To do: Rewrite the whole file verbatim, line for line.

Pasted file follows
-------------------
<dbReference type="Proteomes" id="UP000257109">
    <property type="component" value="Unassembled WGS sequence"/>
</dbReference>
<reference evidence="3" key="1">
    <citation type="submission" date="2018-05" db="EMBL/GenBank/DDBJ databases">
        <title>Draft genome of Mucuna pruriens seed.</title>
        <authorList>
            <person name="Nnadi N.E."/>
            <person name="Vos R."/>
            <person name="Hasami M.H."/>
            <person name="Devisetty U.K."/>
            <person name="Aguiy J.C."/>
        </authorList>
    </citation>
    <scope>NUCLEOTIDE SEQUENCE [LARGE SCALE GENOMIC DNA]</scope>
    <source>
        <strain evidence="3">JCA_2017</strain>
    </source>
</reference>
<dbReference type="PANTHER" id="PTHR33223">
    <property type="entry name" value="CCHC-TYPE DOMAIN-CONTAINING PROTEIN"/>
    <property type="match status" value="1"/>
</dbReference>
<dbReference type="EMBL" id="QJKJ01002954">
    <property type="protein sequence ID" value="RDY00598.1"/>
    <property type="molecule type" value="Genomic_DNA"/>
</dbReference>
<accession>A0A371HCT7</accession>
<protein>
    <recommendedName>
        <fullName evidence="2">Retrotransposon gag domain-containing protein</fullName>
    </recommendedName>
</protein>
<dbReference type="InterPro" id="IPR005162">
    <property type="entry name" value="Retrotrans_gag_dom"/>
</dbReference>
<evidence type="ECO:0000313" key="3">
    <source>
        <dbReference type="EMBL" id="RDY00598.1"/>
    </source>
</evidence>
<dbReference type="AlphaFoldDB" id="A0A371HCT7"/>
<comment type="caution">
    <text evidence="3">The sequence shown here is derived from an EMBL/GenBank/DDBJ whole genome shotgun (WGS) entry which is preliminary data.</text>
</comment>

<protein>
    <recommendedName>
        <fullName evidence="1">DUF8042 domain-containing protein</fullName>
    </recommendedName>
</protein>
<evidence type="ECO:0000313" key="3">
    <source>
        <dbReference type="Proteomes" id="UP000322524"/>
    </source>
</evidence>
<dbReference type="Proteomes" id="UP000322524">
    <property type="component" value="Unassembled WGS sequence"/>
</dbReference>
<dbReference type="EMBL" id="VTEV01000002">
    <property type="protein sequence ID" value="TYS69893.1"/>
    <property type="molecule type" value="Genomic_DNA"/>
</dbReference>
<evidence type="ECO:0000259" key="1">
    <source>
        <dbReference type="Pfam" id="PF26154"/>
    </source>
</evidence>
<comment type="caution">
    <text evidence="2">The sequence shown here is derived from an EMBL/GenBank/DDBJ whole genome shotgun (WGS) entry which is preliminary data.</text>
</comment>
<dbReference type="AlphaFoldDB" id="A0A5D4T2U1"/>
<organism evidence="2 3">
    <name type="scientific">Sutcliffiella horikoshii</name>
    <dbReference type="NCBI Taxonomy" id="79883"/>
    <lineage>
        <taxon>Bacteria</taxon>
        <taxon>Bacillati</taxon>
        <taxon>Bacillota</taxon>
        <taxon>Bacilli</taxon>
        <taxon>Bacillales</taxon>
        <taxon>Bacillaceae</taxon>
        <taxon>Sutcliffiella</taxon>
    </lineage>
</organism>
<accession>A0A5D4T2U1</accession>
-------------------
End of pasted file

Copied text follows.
<dbReference type="Proteomes" id="UP000257109">
    <property type="component" value="Unassembled WGS sequence"/>
</dbReference>
<reference evidence="3" key="1">
    <citation type="submission" date="2018-05" db="EMBL/GenBank/DDBJ databases">
        <title>Draft genome of Mucuna pruriens seed.</title>
        <authorList>
            <person name="Nnadi N.E."/>
            <person name="Vos R."/>
            <person name="Hasami M.H."/>
            <person name="Devisetty U.K."/>
            <person name="Aguiy J.C."/>
        </authorList>
    </citation>
    <scope>NUCLEOTIDE SEQUENCE [LARGE SCALE GENOMIC DNA]</scope>
    <source>
        <strain evidence="3">JCA_2017</strain>
    </source>
</reference>
<dbReference type="PANTHER" id="PTHR33223">
    <property type="entry name" value="CCHC-TYPE DOMAIN-CONTAINING PROTEIN"/>
    <property type="match status" value="1"/>
</dbReference>
<dbReference type="EMBL" id="QJKJ01002954">
    <property type="protein sequence ID" value="RDY00598.1"/>
    <property type="molecule type" value="Genomic_DNA"/>
</dbReference>
<accession>A0A371HCT7</accession>
<protein>
    <recommendedName>
        <fullName evidence="2">Retrotransposon gag domain-containing protein</fullName>
    </recommendedName>
</protein>
<dbReference type="InterPro" id="IPR005162">
    <property type="entry name" value="Retrotrans_gag_dom"/>
</dbReference>
<evidence type="ECO:0000313" key="3">
    <source>
        <dbReference type="EMBL" id="RDY00598.1"/>
    </source>
</evidence>
<dbReference type="AlphaFoldDB" id="A0A371HCT7"/>
<comment type="caution">
    <text evidence="3">The sequence shown here is derived from an EMBL/GenBank/DDBJ whole genome shotgun (WGS) entry which is preliminary data.</text>
</comment>

<protein>
    <recommendedName>
        <fullName evidence="1">DUF8042 domain-containing protein</fullName>
    </recommendedName>
</protein>
<evidence type="ECO:0000313" key="3">
    <source>
        <dbReference type="Proteomes" id="UP000322524"/>
    </source>
</evidence>
<dbReference type="Proteomes" id="UP000322524">
    <property type="component" value="Unassembled WGS sequence"/>
</dbReference>
<dbReference type="EMBL" id="VTEV01000002">
    <property type="protein sequence ID" value="TYS69893.1"/>
    <property type="molecule type" value="Genomic_DNA"/>
</dbReference>
<evidence type="ECO:0000259" key="1">
    <source>
        <dbReference type="Pfam" id="PF26154"/>
    </source>
</evidence>
<comment type="caution">
    <text evidence="2">The sequence shown here is derived from an EMBL/GenBank/DDBJ whole genome shotgun (WGS) entry which is preliminary data.</text>
</comment>
<dbReference type="AlphaFoldDB" id="A0A5D4T2U1"/>
<organism evidence="2 3">
    <name type="scientific">Sutcliffiella horikoshii</name>
    <dbReference type="NCBI Taxonomy" id="79883"/>
    <lineage>
        <taxon>Bacteria</taxon>
        <taxon>Bacillati</taxon>
        <taxon>Bacillota</taxon>
        <taxon>Bacilli</taxon>
        <taxon>Bacillales</taxon>
        <taxon>Bacillaceae</taxon>
        <taxon>Sutcliffiella</taxon>
    </lineage>
</organism>
<accession>A0A5D4T2U1</accession>